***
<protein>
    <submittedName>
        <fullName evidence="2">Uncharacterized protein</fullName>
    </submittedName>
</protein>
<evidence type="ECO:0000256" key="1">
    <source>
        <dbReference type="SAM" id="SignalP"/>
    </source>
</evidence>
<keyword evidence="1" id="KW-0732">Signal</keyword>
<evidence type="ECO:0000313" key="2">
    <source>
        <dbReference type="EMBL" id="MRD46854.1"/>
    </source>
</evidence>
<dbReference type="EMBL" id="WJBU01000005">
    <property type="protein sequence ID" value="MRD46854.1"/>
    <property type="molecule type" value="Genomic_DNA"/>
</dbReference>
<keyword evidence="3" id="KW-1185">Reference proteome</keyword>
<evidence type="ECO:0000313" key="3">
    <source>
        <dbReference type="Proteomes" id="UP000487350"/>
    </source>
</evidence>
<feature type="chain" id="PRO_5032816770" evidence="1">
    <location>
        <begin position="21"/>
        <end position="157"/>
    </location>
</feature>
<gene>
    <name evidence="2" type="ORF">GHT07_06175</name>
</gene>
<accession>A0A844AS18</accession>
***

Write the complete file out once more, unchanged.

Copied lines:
<protein>
    <submittedName>
        <fullName evidence="2">Uncharacterized protein</fullName>
    </submittedName>
</protein>
<evidence type="ECO:0000256" key="1">
    <source>
        <dbReference type="SAM" id="SignalP"/>
    </source>
</evidence>
<keyword evidence="1" id="KW-0732">Signal</keyword>
<evidence type="ECO:0000313" key="2">
    <source>
        <dbReference type="EMBL" id="MRD46854.1"/>
    </source>
</evidence>
<dbReference type="EMBL" id="WJBU01000005">
    <property type="protein sequence ID" value="MRD46854.1"/>
    <property type="molecule type" value="Genomic_DNA"/>
</dbReference>
<keyword evidence="3" id="KW-1185">Reference proteome</keyword>
<evidence type="ECO:0000313" key="3">
    <source>
        <dbReference type="Proteomes" id="UP000487350"/>
    </source>
</evidence>
<feature type="chain" id="PRO_5032816770" evidence="1">
    <location>
        <begin position="21"/>
        <end position="157"/>
    </location>
</feature>
<gene>
    <name evidence="2" type="ORF">GHT07_06175</name>
</gene>
<accession>A0A844AS18</accession>